Next up, try this: away back, my daughter and her (now husband) got me two rockets. The firs was the Estes Astro-Cam that takes the old 110 cartridge film. I'm pretty sure there isn't a snowball's chance in you-know that I could ever use that camera unit as intended. Any other picture taking options that I can put up there?

The second one, that I just remembered today and dug out of my 2nd childhood stash, is the Estes Venus Probe, that crazy one with the spring-loaded lander with the little green man inside! So when I went to do some work on the Redstone, I also got started on that one. Wondering again how Aerotech's RMS 18/20 reloadables would work on that one. And even more importantly: That alien ain't going anywhere until I figure out how to put an Elvis Ducktail and sideburns on him at least! Any suggestions of a putty or other substance that would stand up to ejections?

Finally, a more technical question: I've seen in my lurking that some of the rocket simulation programs give an indication of whether a rocket will be at an aerodynamically stable speed when it leaves the rod or rail or whatever (Wouldn't mind investigating some of those options either, but not for these first few - I remember Estes bringing out the C rail). Anyway, does anyone know what that criteria is? I'm sure it deep in the program, the restoring moment provided by the fins at a given speed versus the speed gained going up the rail, but I'm interestedin the math (I'm an engineer IRL).

Well, thanks all! If anyone thinks this would be better over in the beginner's section just let me know and I'll move over there. Good night!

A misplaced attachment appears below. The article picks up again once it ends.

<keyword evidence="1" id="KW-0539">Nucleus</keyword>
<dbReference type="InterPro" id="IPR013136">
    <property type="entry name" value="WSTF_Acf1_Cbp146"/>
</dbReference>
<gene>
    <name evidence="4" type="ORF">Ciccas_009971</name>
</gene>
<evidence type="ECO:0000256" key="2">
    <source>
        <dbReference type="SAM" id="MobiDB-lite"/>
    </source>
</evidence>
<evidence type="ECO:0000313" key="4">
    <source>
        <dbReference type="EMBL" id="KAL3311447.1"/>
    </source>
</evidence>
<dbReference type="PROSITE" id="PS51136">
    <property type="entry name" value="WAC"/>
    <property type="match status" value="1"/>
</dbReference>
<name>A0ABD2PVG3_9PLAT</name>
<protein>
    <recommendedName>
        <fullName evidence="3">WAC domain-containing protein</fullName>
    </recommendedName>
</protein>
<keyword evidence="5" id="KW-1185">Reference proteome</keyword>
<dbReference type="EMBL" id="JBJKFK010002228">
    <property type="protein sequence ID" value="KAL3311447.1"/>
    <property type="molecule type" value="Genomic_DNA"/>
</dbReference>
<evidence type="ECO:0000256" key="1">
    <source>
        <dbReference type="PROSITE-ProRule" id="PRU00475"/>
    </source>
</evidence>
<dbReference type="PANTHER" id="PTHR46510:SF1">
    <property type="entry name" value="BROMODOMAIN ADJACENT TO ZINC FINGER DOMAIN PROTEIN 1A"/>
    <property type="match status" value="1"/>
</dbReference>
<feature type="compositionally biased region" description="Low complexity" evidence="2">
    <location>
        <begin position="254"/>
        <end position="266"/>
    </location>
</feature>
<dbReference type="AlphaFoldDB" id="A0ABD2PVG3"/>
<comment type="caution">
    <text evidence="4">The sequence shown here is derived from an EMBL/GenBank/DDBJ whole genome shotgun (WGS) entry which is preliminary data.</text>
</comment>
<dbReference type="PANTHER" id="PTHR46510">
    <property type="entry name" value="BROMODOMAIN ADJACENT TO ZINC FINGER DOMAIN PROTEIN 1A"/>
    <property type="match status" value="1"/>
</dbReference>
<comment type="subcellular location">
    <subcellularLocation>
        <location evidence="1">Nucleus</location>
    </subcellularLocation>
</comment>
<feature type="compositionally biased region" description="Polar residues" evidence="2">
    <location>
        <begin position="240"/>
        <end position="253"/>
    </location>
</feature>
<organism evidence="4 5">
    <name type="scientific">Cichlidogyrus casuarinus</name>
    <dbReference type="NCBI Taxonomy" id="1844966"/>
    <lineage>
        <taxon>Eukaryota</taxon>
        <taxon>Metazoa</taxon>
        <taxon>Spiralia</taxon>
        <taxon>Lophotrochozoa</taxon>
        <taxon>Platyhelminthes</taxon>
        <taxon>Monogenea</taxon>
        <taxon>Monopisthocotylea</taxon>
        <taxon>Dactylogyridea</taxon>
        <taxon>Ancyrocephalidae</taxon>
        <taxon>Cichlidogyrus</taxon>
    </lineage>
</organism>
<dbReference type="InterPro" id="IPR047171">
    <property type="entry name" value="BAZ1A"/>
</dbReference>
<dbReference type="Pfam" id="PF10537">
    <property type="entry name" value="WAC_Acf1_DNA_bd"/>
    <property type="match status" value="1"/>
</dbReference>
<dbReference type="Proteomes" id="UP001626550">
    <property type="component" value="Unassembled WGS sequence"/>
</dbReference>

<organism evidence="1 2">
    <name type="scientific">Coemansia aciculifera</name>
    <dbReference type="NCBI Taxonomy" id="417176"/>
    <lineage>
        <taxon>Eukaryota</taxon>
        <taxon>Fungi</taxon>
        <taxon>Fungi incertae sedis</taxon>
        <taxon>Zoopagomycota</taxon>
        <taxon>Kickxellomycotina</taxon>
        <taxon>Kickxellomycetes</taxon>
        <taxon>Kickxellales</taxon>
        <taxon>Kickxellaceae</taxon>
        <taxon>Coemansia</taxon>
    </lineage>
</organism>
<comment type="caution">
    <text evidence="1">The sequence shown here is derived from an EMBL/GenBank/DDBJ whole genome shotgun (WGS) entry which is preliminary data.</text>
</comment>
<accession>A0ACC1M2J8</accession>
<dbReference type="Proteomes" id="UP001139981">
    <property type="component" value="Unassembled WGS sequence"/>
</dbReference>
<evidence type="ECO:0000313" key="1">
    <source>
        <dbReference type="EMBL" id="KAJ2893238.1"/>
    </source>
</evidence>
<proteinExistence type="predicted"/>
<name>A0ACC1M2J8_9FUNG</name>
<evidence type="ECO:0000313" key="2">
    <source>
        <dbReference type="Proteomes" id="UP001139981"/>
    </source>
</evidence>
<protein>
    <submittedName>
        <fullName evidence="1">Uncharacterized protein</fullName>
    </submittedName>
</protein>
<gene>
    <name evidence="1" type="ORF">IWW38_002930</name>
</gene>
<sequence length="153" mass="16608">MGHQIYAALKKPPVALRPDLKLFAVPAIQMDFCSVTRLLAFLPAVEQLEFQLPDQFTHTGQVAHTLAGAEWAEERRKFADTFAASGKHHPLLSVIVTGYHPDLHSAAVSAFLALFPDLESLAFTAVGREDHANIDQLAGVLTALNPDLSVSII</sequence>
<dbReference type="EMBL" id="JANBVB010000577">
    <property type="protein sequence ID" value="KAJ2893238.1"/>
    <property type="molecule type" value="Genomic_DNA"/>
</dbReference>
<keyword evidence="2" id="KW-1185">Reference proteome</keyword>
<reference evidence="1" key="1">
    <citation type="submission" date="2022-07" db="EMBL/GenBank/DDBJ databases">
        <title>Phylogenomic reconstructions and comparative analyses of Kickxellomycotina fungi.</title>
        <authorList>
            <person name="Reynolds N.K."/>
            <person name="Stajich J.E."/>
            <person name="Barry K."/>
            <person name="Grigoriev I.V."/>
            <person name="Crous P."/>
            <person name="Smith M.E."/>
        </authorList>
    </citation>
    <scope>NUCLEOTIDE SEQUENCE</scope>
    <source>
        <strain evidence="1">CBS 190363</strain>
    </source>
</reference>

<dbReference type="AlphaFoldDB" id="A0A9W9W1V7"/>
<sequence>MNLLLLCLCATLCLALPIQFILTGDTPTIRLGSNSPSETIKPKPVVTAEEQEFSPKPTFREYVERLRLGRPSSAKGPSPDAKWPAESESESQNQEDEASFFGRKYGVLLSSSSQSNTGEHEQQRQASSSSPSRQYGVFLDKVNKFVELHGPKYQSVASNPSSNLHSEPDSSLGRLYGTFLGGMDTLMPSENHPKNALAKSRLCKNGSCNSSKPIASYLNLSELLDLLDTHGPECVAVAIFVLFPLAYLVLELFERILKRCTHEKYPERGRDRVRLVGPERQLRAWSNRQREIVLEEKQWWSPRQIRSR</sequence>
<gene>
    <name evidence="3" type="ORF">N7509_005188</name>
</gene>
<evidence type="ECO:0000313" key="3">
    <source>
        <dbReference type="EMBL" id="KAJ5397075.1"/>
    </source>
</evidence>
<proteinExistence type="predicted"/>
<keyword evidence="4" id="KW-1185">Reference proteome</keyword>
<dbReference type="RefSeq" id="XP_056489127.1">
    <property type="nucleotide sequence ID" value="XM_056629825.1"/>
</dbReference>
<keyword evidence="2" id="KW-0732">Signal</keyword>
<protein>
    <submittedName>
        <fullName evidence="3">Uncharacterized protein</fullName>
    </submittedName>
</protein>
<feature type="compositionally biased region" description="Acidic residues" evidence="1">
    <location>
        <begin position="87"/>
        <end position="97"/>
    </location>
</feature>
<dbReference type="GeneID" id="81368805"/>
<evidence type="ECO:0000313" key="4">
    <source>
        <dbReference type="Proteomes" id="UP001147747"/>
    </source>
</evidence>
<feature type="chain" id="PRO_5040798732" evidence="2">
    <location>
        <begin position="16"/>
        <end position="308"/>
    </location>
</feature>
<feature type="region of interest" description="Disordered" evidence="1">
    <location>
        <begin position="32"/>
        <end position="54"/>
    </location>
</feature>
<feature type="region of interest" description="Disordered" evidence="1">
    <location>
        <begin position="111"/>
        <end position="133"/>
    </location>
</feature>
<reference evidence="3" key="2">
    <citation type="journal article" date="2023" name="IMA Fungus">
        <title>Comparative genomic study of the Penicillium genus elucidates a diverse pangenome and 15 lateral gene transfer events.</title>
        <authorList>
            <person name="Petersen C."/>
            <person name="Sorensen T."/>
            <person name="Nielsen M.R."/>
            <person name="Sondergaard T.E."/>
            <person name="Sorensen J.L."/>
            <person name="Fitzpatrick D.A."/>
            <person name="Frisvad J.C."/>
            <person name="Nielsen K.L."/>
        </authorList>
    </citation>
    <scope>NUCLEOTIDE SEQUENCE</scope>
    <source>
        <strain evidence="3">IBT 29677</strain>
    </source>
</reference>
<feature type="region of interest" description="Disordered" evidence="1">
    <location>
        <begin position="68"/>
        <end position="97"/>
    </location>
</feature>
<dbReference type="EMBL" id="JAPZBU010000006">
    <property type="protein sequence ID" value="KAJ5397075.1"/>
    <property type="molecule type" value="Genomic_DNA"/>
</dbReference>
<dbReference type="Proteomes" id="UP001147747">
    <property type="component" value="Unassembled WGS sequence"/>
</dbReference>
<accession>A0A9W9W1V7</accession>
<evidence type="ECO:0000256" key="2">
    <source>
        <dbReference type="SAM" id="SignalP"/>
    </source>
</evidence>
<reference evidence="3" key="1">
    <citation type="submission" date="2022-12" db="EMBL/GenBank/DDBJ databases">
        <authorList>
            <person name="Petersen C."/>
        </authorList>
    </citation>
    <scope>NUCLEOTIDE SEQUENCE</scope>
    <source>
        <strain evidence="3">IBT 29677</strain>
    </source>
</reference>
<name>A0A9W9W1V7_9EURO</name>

John Taylor

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Hmm, my head is spinning... I've lurked here and there, been awfully busy, put a couple more posts up, but to my topic I am going 6 ways at once... Let's see if I can sort it out and ask for some more help or guidance.

First off, I finally put it together that Chris (hcmbanjo) Michielssen is the fellow behind some wonderful odd'l rocket designs. These would be great to entertain the grandkids! He's also the fellow behind a well-detailed build blog of the Estes-Centuri Mercury Redstone that's currently on my bench. For those who haven't pursued it, Chris modified the model to take a 24 mm Estes D engine. Much thanks to you, Chris!

But I discovered that Aerotech makes a reloadable 18 mm motor system with D-level impulse (20 N-m) in two loads - White and Blue thunder. Anybody have any experience with these? I downloaded the instructions and nothing's too intimidating there, and either load would be pretty to watch, though the Blue Thunder is a real kick in the pants off the pad. Then I don't have to mod the engine mount.

Next up, try this: away back, my daughter and her (now husband) got me two rockets. The firs was the Estes Astro-Cam that takes the old 110 cartridge film. I'm pretty sure there isn't a snowball's chance in you-know that I could ever use that camera unit as intended. Any other picture taking options that I can put up there?

The film and processing is available. Google it.

The second one, that I just remembered today and dug out of my 2nd childhood stash, is the Estes Venus Probe, that crazy one with the spring-loaded lander with the little green man inside! So when I went to do some work on the Redstone, I also got started on that one. Wondering again how Aerotech's RMS 18/20 reloadables would work on that one. And even more importantly: That alien ain't going anywhere until I figure out how to put an Elvis Ducktail and sideburns on him at least! Any suggestions of a putty or other substance that would stand up to ejections?

Finally, a more technical question: I've seen in my lurking that some of the rocket simulation programs give an indication of whether a rocket will be at an aerodynamically stable speed when it leaves the rod or rail or whatever (Wouldn't mind investigating some of those options either, but not for these first few - I remember Estes bringing out the C rail). Anyway, does anyone know what that criteria is? I'm sure it deep in the program, the restoring moment provided by the fins at a given speed versus the speed gained going up the rail, but I'm interestedin the math (I'm an engineer IRL).